Yusuf Lateef’s flute sounds as if
                            it’s got it right
                                                airy performance, a kind
of dance, fingers across bamboo
                    conceptual bamboo, but also organic
                                making sounds
improvising but in tune
                                          and in time with
                                                            so many things.

 Impossible Spaces

You arrive with blank prescriptions
loaves, green papers, popcorn

You cling like all colonials
to the enigma of lawns and fences

You crash across salt and pepper shakers
cheesecake, fake wood panelling, bitter crumpled dark

You growl into corridors, into tiny impossible spaces
of sway, of hollows, of souvenirs, you’re in two places at once

You run up against these things, breaking plain truth
harsh, nasty, as tired, hurt as the rest

You contort between flashes of flight
wide awake, shaking

You crunch, you become
you heave, you panic, you start to consider

You start to weep
in the middle of the road

 Everything Hurts

Animals try to hide from the gaze, and the light
People run around with nets and syringes

The voiceovers mean things are hidden
The filming is secretive

It seems important and inhumane
Everything hurts — so, maybe that’s the case

Things are not so much objects
Maybe they will simplify or die

Besides, what breath creates light each day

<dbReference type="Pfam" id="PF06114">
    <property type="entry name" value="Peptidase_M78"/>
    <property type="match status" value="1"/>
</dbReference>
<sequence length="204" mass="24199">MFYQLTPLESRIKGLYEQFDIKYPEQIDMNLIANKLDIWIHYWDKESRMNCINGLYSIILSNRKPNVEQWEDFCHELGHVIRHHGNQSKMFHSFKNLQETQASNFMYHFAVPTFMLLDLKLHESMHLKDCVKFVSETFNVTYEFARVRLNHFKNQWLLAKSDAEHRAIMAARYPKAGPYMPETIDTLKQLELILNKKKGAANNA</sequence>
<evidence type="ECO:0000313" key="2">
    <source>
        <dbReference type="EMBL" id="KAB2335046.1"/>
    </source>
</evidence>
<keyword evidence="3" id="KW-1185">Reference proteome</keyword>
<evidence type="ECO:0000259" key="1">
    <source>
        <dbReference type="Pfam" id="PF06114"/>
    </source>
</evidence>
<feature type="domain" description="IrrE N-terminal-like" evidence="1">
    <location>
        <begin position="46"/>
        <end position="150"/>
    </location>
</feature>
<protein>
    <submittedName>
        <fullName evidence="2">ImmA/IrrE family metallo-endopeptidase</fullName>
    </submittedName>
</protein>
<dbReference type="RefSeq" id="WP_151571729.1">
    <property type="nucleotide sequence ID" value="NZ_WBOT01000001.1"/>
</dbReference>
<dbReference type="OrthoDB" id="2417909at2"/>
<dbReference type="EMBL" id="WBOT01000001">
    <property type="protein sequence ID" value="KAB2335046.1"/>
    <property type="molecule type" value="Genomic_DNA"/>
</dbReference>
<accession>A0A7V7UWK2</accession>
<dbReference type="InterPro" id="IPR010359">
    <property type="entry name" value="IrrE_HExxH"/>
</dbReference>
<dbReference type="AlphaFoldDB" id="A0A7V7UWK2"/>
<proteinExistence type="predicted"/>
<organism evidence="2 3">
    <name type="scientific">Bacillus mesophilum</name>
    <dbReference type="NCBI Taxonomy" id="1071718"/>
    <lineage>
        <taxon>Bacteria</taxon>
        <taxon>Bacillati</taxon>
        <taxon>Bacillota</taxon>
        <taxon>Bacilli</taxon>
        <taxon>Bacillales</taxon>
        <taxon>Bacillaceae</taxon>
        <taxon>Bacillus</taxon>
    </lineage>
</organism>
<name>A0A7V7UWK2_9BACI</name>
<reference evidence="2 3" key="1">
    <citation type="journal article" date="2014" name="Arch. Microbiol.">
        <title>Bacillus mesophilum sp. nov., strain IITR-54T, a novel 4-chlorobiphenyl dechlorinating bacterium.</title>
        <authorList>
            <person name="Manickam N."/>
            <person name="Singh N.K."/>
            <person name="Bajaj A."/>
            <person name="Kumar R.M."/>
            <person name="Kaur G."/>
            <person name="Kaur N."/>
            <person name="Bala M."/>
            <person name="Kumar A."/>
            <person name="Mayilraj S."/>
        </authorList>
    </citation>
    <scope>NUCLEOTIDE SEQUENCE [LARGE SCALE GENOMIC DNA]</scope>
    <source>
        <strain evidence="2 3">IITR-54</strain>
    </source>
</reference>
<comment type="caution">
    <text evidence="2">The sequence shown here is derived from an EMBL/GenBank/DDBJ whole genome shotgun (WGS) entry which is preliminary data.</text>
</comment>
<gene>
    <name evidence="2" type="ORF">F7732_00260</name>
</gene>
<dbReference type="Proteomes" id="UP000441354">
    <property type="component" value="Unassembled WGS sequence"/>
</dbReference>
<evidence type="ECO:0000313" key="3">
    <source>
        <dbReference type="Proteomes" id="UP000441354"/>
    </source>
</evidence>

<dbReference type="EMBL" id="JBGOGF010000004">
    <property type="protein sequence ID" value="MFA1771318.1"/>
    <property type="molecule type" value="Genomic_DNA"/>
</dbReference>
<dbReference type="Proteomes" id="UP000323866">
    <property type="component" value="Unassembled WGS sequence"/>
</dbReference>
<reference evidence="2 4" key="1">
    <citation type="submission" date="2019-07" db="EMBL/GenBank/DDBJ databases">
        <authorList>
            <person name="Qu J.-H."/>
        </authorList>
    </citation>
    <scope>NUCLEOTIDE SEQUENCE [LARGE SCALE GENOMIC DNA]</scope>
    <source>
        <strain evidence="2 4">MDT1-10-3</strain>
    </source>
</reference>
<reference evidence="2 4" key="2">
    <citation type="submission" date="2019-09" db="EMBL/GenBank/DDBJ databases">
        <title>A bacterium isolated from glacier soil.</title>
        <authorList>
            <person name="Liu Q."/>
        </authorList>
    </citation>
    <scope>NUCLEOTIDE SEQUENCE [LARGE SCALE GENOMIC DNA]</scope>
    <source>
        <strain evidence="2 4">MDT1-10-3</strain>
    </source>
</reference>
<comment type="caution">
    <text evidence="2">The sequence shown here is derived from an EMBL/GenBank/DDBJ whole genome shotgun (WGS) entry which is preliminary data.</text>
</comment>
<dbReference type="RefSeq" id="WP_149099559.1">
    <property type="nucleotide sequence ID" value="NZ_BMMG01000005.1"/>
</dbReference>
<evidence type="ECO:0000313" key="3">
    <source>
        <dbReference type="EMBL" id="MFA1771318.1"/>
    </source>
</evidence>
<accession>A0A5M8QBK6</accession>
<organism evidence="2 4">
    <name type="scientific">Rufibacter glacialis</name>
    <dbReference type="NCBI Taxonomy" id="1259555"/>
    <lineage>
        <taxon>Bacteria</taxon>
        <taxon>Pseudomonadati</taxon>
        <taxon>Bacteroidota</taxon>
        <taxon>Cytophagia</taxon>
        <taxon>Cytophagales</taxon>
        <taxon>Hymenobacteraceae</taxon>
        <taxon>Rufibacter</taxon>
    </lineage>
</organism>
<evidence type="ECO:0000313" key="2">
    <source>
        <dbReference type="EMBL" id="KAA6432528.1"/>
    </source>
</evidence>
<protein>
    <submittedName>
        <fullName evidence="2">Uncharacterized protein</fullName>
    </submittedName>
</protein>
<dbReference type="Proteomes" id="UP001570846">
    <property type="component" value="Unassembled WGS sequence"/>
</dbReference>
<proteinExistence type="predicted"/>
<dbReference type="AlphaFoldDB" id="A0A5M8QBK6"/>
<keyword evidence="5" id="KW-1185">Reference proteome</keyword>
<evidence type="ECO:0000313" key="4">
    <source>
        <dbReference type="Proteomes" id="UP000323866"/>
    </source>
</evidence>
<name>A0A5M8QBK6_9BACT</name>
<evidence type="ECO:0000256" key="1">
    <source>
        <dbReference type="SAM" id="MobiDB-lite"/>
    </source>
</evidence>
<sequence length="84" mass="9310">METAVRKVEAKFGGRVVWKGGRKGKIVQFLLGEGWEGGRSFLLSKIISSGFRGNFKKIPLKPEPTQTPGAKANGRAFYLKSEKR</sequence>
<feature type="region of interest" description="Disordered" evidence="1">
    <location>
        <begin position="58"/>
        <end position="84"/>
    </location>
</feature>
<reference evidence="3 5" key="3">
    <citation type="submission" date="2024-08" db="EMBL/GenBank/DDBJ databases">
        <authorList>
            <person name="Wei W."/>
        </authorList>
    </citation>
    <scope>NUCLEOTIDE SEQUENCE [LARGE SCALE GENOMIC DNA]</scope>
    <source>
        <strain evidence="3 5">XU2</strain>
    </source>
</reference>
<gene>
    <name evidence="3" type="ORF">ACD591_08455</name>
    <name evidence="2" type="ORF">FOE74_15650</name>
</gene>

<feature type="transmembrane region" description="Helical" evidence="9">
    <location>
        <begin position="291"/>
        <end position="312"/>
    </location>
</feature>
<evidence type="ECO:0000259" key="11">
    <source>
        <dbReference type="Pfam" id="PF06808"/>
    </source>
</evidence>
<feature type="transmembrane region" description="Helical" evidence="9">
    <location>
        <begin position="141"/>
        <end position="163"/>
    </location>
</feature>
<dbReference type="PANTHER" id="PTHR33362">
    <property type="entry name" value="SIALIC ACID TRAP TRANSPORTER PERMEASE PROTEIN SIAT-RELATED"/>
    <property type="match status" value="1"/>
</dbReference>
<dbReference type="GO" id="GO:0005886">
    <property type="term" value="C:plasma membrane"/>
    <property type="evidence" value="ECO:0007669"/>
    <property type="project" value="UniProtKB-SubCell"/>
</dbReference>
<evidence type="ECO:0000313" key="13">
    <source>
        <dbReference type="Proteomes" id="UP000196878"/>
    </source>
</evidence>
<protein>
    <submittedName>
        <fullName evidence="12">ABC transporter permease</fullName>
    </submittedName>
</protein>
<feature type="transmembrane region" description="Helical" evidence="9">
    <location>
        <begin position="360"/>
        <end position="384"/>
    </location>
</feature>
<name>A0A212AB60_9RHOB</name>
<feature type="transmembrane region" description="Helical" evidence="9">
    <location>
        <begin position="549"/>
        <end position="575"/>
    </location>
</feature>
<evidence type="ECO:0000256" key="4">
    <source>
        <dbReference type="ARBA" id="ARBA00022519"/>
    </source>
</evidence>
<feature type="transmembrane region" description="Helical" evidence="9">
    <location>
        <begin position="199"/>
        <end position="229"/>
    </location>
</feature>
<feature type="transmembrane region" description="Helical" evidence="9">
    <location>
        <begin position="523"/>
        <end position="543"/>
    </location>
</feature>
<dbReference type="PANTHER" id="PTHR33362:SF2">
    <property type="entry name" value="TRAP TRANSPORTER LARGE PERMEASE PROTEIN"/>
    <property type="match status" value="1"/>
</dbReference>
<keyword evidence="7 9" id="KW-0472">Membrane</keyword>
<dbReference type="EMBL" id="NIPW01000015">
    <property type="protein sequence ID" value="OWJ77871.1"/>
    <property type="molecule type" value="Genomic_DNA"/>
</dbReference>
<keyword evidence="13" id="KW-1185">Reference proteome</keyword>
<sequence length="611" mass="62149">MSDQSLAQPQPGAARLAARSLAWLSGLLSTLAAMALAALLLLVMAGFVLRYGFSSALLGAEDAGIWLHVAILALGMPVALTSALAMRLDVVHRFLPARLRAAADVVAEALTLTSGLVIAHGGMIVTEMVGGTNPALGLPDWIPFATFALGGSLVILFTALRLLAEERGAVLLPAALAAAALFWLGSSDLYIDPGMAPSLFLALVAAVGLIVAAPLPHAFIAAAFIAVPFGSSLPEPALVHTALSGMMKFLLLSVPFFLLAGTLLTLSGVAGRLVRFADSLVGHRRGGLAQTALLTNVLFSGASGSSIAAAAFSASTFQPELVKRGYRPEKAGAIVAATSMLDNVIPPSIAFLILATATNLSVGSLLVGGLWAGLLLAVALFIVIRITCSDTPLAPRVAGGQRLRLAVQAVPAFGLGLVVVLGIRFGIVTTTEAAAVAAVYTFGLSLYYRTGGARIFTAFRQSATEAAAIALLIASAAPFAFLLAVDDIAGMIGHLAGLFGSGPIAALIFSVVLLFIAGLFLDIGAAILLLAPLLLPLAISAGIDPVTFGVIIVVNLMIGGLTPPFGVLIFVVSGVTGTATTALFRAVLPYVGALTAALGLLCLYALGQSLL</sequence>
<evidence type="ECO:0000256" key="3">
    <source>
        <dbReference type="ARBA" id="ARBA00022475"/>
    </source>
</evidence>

On what surfaces does the wind blow

There’s mist over the trees
There’s no comfort, as if there ever was

But I still have fur and skin
which seems painful, pretentious and fabulously stupid


  John Kinsella’s Graphology

  Robert Wood

  John Kinsella’s Graphology

  JPR 08

[»»] 0. Introducing Poetics for ‘Australia’

[»»] 1. Closer to Home: Omar Sakr’s These Wild Houses and the new suburbanism

[»»] 2. The Avant Garde in ‘Australia’: after Eddie Paterson, Philip Mead and Caitlin Maling

[»»] 3. From Wembley: Maxine Beneba Clarke’s Carrying the World

[»»] 4. The Boys in Cambridge: Clive James’ Injury Time

[»»] 5. The Boys in Cambridge: John Kinsella’s Graphology

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Paragraph One follows: 1:

If one wanted to, one could find antecedents for Suburbanism anywhere in the network — Romanticism, Modernism, Negritude, Tabi, Sangaam have all mattered as cohesive bodies of poetic thought. But it is important to look closer to home, to interrogate a discourse that matters in ‘Australia’, namely John Kinsella’s ‘international regionalism’. In an interview with The Griffith Review, Kinsella stated that:


International regionalism is a way of discussing and viewing the local in an international context. It’s a means of exchange, of sharing knowledge and awareness. The integrity of the immediate, of the regional, is my primary concern — if you can’t respect the ecology of the place you’re in at a given time, the biosphere as a whole will suffer. I feel the regional is enhanced by an understanding of what happens elsewhere, but in the end it’s what happens where I am standing that seems most vital to what I have to write. But it doesn’t exist in a vacuum, and there are many ways of seeing. In essence, I like to look at things up close, over a period of time, from different angles, but in wider contexts — social, historical, cultural, political — as well.


There are a few things going on in this passage — one is the sense that the international is coterminous with the natural world (‘biosphere’) but also that context is coterminous with intellectual fields or disciplines (‘historical, cultural, political’). This is not local in a world of mere nations. Expanding further, in Spatial Relations Kinsella suggests that international regionalism: